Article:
December 2008

Kris Kringle Meets the Credit Crunch

by Joey deVilla on December 22, 2008

Santa, seen from behind, carrying a large trash bag
Photo by Axel Bührmann.
Click the photo to see it on its Flickr page.

By now, you’ve probably read at least one article about how the credit crunch has affected people’s gift-buying this holiday season. The one that stuck in my head is Sorry, kids, Santa’s tightening his belt, which appeared in The Globe and Mail a couple of weeks ago.

Here are the opening paragraphs from the article:

Fat tears rolled down Logan Roberts’s face when his mom said Santa was cutting back on gifts this year.

The 10-year-old desperately wanted an iPod, his mother says, and he asked Santa to slip one under the tree to save his parents from buying one.

“He said, ‘Christmas is my only chance to ask Santa to buy it instead of you,’” says Mindy Roberts, a 40-year-old mother of three.

“My kids just think it’s the greatest because Santa gives [gifts] for free so that if they ask for them for Christmas, then it doesn’t impact me. It’s really very cute.”

I was under the impression that kids by the age of 10 had figured out the real story behind Santa Claus, either through their parents, via logic, their friends, accidentally stumbling into a hidden cache of presents or in a particular case that ended in a suspension, a teacher. I think this would be especially true in the age of the internet –  I’d wager that child safety content filters are focused on adult content and not searches for phrases like “Is Santa real?”.


“Warm Welcome and Friendly Atmosphere”

by Joey deVilla on December 19, 2008

“Warm welcome and friendly atmosphere?” I’d hate to see their idea of what “great service” is…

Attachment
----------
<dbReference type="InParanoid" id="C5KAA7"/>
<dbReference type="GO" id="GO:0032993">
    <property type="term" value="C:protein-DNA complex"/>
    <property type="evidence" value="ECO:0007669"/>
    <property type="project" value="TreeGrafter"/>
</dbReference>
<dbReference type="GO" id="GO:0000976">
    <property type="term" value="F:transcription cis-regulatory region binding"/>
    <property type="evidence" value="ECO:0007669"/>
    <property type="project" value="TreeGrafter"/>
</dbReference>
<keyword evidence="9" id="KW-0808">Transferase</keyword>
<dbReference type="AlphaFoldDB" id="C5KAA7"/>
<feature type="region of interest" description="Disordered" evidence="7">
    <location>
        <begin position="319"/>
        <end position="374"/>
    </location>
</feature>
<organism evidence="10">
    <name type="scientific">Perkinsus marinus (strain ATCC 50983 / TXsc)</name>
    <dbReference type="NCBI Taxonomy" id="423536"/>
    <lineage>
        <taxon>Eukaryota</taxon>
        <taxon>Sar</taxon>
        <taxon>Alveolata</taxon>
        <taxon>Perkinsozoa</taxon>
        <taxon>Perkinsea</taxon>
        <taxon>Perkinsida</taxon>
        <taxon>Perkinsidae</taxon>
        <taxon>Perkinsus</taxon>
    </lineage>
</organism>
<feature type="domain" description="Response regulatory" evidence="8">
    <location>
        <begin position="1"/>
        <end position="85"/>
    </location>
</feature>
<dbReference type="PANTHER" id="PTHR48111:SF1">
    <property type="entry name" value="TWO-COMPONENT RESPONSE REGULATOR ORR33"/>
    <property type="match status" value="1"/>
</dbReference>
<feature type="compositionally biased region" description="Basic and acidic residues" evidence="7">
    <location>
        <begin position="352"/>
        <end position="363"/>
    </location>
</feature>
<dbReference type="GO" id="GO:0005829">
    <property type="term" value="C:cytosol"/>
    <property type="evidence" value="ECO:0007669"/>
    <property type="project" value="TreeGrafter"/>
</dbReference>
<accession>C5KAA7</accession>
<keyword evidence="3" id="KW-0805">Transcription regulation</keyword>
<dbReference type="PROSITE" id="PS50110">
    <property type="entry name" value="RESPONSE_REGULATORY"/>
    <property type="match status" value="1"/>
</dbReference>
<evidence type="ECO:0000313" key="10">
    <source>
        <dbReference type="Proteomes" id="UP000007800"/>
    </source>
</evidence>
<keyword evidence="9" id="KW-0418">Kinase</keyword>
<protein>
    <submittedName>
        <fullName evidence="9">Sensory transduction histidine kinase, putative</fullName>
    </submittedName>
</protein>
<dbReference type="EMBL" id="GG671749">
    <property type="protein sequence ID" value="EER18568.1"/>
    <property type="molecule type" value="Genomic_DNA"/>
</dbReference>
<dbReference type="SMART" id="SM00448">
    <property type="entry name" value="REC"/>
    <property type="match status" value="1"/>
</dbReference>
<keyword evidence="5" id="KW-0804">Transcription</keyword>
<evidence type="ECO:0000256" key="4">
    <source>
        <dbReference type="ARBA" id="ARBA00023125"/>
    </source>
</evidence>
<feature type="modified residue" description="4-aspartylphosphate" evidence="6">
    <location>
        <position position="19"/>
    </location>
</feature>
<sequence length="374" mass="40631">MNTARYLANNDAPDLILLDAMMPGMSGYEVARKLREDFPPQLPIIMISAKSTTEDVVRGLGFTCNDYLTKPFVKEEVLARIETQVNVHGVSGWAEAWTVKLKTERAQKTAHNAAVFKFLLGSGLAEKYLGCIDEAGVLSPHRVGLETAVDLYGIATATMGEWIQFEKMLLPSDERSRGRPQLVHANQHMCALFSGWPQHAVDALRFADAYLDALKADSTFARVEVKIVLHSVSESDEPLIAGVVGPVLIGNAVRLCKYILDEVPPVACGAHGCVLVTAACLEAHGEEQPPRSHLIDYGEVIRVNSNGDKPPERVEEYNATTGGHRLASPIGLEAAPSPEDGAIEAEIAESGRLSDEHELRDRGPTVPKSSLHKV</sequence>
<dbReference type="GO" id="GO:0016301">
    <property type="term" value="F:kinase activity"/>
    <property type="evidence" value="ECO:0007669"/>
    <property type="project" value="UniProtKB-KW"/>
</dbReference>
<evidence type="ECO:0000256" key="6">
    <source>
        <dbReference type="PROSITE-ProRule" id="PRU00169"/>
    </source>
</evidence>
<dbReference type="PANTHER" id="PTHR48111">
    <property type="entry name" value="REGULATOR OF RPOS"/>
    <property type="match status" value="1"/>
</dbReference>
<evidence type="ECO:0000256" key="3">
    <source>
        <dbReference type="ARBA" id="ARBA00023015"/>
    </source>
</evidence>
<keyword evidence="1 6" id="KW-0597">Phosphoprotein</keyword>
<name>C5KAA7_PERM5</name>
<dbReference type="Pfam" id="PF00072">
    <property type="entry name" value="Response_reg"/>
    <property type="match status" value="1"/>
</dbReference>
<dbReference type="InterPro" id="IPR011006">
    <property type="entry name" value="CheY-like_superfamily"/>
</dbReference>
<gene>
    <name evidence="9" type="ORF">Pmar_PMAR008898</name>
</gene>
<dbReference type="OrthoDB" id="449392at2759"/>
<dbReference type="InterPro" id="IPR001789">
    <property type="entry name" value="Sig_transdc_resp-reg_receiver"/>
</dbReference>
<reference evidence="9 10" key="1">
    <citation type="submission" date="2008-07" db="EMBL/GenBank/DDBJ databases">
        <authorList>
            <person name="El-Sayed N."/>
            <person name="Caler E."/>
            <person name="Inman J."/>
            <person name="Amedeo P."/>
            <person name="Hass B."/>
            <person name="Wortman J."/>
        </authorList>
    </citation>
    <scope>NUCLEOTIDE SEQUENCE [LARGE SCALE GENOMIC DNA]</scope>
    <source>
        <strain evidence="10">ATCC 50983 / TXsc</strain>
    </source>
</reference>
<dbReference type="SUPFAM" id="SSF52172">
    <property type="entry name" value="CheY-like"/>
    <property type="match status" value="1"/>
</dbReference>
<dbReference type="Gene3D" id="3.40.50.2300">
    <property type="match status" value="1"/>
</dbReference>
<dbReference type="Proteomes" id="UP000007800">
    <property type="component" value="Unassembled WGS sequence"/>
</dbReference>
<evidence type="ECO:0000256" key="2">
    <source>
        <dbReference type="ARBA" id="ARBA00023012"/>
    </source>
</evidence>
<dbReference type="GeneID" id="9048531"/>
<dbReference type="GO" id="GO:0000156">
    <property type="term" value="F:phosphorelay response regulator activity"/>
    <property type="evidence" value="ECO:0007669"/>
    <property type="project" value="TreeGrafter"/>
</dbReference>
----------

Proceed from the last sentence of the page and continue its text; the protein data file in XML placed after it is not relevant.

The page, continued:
Sign: "A warm welcome and a freidnly atmosphere / To ensure our customers' comfort and security these premises are under constant video surveillance."
Photo by "DD TV".
Click the photo to see it on its Flickr page.

{ 1 comment }

“Snowmageddon?” Seriously?

by Joey deVilla on December 19, 2008

Snow-covered houses on Gothic Avenue
The houses on Gothic Avenue this morning.
Click the photo to see it at a larger size.

Yes, Accordion City is going to face two consecutive large snowstorms this weekend – the one that’s been happening all morning and another one on Sunday – but to call it “Snowmageddon” is the sort of thing that only a wuss who didn’t make the cut for Dalhousie University’s Quidditch Club would do.

It’s one thing for local TV news to use the term “Snowmageddon”, and I was quite surprised that the National Post – a paper whose origins are in the rugged Canadian West – would play along, but for Environment Canada to join in the hype game is pretty sad. They released a bulletin that contained the phrase “Could this be snow-mageddon?”

(Perhaps not as bad, but still annoying, was the innumerate statement made by an Environment Canada meterologist in this article about Wednesday’s, today’s and Sundays storms: “Things come in threes,” he said. Dude, if you wait long enough, things always come in threes.)

I’m with Torontoist on this one:

It looks like Environment Canada has come to its collective senses; the term (and explanation of its use) is missing from the current version of the statement. In other news, two storms are expected to bring some wind and snow—perhaps even a lot of snow—to Toronto and much of southern Ontario tomorrow and Sunday. You may have trouble driving, the TTC may be a little slow, and your neighbour probably won’t plough his walk. Snow-mageddon? Sounds more like plain old winter to us.

Besides, it looks like a Christmas card out there!


Demotivational Poster of the Day

by Joey deVilla on December 18, 2008

I know that parodies of Successories’ motivational posters are old hat, but the facial expressions on this one are priceless:

Poster courtesy of Miss Fipi Lele.


Karaoke for Kans at Sneaky Dee’s This Saturday!

by Joey deVilla on December 18, 2008


HoHoTO wasn’t your last opportunity to have a fun night out on the town and help the food bank. Carson T. Foster, Accordion City’s Undisputed King of Karaoke is hosting Karaoke for Kans this Saturday at the legendary lovely dive known to all as Sneaky Dee’s (431 College Street, at the southeast corner of College and Bathurst) this Saturday.